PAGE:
But fear-based marketing doesn’t actually have to be that nefarious, and we use it all the time. If you sell safety equipment, you don’t simply want to say “We sell construction helmets and rubber gloves;” you want to remind people of why they need these things, and in doing so, create an emotional association with the act of purchasing. “I don’t need construction helmets just because; I need them to keep my workers safe and healthy.”

And politicians do it all the time; even absent sleazy campaign commercials (“My opponent wants to literally jail babies. Is someone who imprisons infants right for Maine?”), major legislation often gets through by reminding others of the negative consequences, which can range from the eradication of the wetlands to a lack of party support during the next congressional primary. Fear, in short, impels action.

So. Let’s concretize this for you.

Most businesses don’t just sell a product; they sell solutions to a problem. Because everyone has worries. They’re worried that they’re going to find bedbugs in their apartment. They’re worried they’ll lose their job. They’re worried about the extinction of the bumblebee. They’re worried that they’re putting on weight. They’re worried they’ll get taken for a ride by shady real estate agents. They’re worried their infant is going to get sick. And what these worries are, at heart, is fears of a bad thing happening, or that a bad thing continuing unabated. They want protection. They want ease of mind. They want to feel safe.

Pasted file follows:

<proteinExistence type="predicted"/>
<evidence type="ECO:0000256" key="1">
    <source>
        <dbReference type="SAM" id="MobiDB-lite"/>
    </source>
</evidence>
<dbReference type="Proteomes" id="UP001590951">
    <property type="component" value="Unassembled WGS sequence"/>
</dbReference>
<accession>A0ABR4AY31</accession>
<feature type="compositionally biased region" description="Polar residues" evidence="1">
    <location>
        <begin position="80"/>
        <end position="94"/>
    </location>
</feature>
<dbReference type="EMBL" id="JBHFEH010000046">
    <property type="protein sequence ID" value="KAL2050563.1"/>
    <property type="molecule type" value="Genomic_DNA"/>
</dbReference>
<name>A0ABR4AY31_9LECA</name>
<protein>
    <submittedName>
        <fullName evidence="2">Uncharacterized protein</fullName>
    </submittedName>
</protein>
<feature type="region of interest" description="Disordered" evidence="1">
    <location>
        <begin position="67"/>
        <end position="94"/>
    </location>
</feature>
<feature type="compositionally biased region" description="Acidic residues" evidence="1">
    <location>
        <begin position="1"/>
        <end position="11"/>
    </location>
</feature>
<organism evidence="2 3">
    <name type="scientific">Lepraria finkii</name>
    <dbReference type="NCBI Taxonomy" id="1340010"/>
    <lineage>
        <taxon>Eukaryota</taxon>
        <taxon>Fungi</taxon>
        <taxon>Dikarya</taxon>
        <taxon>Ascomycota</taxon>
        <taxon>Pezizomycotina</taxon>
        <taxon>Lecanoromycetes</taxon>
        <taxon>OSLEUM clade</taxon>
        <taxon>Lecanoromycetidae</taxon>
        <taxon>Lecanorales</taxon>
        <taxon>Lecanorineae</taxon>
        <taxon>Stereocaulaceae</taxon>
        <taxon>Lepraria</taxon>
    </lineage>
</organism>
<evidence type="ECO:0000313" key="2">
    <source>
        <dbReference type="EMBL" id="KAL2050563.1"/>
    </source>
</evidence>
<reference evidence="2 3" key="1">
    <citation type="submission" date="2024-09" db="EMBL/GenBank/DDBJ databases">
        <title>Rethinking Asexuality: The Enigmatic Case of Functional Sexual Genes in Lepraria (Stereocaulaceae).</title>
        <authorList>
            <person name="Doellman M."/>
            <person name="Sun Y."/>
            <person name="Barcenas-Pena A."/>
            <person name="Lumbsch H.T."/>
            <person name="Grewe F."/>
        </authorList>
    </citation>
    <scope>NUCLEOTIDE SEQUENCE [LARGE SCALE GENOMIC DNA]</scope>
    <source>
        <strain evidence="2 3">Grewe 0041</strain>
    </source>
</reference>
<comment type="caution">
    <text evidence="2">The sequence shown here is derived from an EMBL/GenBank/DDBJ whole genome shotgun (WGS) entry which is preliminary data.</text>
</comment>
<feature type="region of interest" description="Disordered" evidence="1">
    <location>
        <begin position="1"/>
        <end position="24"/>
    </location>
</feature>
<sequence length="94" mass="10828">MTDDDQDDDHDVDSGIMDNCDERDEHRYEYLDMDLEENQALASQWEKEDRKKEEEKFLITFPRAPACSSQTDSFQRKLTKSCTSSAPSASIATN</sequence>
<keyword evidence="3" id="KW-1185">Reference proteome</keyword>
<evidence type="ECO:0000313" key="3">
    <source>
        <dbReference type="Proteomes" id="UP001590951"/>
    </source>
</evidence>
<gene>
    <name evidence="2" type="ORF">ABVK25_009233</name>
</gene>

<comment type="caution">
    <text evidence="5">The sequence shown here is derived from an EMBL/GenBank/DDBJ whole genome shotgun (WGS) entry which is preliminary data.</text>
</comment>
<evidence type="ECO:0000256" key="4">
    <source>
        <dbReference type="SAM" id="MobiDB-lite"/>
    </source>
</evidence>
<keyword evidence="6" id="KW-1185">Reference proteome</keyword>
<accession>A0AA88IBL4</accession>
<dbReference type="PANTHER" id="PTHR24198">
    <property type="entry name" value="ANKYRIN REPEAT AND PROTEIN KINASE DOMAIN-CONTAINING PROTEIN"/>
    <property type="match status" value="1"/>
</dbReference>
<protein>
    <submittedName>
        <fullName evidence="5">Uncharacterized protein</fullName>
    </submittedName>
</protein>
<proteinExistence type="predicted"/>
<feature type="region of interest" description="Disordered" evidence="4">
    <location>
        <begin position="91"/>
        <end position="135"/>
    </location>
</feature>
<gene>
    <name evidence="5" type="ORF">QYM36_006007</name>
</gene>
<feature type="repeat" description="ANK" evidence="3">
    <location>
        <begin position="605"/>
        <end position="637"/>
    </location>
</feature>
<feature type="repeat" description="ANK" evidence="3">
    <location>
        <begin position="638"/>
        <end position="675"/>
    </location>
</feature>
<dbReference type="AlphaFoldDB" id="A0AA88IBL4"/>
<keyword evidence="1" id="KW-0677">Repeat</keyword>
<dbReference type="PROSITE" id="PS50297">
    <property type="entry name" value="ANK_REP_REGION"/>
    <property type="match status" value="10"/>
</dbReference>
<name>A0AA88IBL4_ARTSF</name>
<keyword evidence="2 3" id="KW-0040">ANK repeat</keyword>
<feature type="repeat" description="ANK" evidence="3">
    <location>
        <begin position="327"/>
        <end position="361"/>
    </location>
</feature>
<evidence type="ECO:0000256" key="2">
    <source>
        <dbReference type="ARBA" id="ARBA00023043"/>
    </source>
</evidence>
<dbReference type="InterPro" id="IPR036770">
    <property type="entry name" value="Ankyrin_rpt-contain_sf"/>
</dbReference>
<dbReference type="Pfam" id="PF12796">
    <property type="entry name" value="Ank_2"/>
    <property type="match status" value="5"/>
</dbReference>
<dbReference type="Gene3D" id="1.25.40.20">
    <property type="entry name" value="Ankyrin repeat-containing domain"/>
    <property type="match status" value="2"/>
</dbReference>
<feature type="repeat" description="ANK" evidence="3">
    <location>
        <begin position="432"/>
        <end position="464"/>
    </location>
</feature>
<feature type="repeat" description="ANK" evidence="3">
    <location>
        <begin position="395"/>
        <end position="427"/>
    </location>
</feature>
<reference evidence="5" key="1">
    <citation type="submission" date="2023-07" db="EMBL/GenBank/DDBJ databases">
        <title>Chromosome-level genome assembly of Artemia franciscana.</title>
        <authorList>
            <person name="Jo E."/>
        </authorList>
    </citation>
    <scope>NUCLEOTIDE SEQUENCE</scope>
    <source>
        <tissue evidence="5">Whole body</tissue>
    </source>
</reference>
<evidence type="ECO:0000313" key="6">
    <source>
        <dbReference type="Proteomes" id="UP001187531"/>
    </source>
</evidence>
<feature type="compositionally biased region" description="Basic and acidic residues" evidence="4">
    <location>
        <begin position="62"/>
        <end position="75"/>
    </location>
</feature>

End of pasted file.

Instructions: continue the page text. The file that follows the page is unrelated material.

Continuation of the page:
And whatever your product is, it’s a solution to something. And that means there’s a motivating fear attached to it.

Let’s look at something as basic as hand soap. It’s a commodity, largely differentiated by scent. One hand soap is about the same as any other. But there’s a powerful motivating fear you can highjack: you don’t want your child to get sick because your hands are dirty.

Now, you never actually say that. But you can do just about everything but. Real-life marketing that would make use of that as a motivating fear would be using imagery of babies with the phrase “antibacterial,” showing a child surrounded by images that evoke filth and ill-health (insects, for example) and lots of phrasing around “keeping your child safe.” And all of that surrounds a very real, very concrete benefit; cleanliness does reduce your exposure to bacteria, which can reduce the spread of infectious diseases to children.

So what you’re really doing is picking a reason why people need hand soap – and hammering it home.

The key is to make sure you’re using fear ethically; everyone can smell sleaze a mile away. Don’t bring up irrelevant fears. Don’t lie. Don’t imply something is far worse than it is. Take advantage of real fears that might motivate action and use them appropriately to their size and severity; nobody is going to respond to “You are a bad parent who is literally killing your child by not purchasing Dove hand soap.” It’s ridiculous, overstated, and borderline insulting.

But don’t neglect it. It’s one of the most powerful tools you have, and is extremely versatile; even saying “sale ends at midnight!” appeals to the fear of missing out. Wield fear well, and you’ll find some of the best and most effective messaging you’ll ever have.